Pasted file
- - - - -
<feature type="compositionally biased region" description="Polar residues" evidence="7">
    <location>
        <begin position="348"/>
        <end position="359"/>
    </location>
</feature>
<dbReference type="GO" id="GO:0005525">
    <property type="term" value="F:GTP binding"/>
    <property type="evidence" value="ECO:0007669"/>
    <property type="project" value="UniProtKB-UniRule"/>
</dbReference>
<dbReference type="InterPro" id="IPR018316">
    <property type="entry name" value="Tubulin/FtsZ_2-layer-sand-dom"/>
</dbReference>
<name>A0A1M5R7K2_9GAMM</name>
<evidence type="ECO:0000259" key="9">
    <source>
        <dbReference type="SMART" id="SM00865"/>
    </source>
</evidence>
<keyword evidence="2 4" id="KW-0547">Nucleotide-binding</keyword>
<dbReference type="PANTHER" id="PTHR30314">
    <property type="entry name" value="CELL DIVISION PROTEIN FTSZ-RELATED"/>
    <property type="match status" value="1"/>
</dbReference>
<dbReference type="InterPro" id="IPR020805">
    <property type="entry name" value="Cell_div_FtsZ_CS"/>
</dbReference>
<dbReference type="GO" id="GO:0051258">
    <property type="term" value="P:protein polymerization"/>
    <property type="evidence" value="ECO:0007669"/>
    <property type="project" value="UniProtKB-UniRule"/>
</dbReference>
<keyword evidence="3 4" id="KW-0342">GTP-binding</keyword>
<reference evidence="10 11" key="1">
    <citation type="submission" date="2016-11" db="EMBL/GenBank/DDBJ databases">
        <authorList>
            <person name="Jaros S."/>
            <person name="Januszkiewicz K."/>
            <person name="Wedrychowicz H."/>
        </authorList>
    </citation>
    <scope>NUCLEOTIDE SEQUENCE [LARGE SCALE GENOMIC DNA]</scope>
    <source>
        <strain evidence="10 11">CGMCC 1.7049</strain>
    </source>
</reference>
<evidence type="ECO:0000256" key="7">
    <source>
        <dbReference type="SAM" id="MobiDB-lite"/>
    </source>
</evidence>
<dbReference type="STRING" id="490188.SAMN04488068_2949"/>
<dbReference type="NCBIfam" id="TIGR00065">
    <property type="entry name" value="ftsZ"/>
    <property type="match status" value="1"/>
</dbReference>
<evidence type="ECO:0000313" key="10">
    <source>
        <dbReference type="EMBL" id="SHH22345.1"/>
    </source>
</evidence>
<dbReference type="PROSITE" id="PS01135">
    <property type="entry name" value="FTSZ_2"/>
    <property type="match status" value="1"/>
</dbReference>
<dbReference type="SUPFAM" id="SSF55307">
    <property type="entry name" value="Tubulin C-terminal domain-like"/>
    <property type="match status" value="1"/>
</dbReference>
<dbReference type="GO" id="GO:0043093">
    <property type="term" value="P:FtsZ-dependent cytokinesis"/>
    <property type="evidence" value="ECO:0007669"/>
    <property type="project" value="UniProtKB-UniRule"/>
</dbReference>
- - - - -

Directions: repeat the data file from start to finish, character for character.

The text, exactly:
<feature type="compositionally biased region" description="Polar residues" evidence="7">
    <location>
        <begin position="348"/>
        <end position="359"/>
    </location>
</feature>
<dbReference type="GO" id="GO:0005525">
    <property type="term" value="F:GTP binding"/>
    <property type="evidence" value="ECO:0007669"/>
    <property type="project" value="UniProtKB-UniRule"/>
</dbReference>
<dbReference type="InterPro" id="IPR018316">
    <property type="entry name" value="Tubulin/FtsZ_2-layer-sand-dom"/>
</dbReference>
<name>A0A1M5R7K2_9GAMM</name>
<evidence type="ECO:0000259" key="9">
    <source>
        <dbReference type="SMART" id="SM00865"/>
    </source>
</evidence>
<keyword evidence="2 4" id="KW-0547">Nucleotide-binding</keyword>
<dbReference type="PANTHER" id="PTHR30314">
    <property type="entry name" value="CELL DIVISION PROTEIN FTSZ-RELATED"/>
    <property type="match status" value="1"/>
</dbReference>
<dbReference type="InterPro" id="IPR020805">
    <property type="entry name" value="Cell_div_FtsZ_CS"/>
</dbReference>
<dbReference type="GO" id="GO:0051258">
    <property type="term" value="P:protein polymerization"/>
    <property type="evidence" value="ECO:0007669"/>
    <property type="project" value="UniProtKB-UniRule"/>
</dbReference>
<keyword evidence="3 4" id="KW-0342">GTP-binding</keyword>
<reference evidence="10 11" key="1">
    <citation type="submission" date="2016-11" db="EMBL/GenBank/DDBJ databases">
        <authorList>
            <person name="Jaros S."/>
            <person name="Januszkiewicz K."/>
            <person name="Wedrychowicz H."/>
        </authorList>
    </citation>
    <scope>NUCLEOTIDE SEQUENCE [LARGE SCALE GENOMIC DNA]</scope>
    <source>
        <strain evidence="10 11">CGMCC 1.7049</strain>
    </source>
</reference>
<evidence type="ECO:0000256" key="7">
    <source>
        <dbReference type="SAM" id="MobiDB-lite"/>
    </source>
</evidence>
<dbReference type="STRING" id="490188.SAMN04488068_2949"/>
<dbReference type="NCBIfam" id="TIGR00065">
    <property type="entry name" value="ftsZ"/>
    <property type="match status" value="1"/>
</dbReference>
<evidence type="ECO:0000313" key="10">
    <source>
        <dbReference type="EMBL" id="SHH22345.1"/>
    </source>
</evidence>
<dbReference type="PROSITE" id="PS01135">
    <property type="entry name" value="FTSZ_2"/>
    <property type="match status" value="1"/>
</dbReference>
<dbReference type="SUPFAM" id="SSF55307">
    <property type="entry name" value="Tubulin C-terminal domain-like"/>
    <property type="match status" value="1"/>
</dbReference>
<dbReference type="GO" id="GO:0043093">
    <property type="term" value="P:FtsZ-dependent cytokinesis"/>
    <property type="evidence" value="ECO:0007669"/>
    <property type="project" value="UniProtKB-UniRule"/>
</dbReference>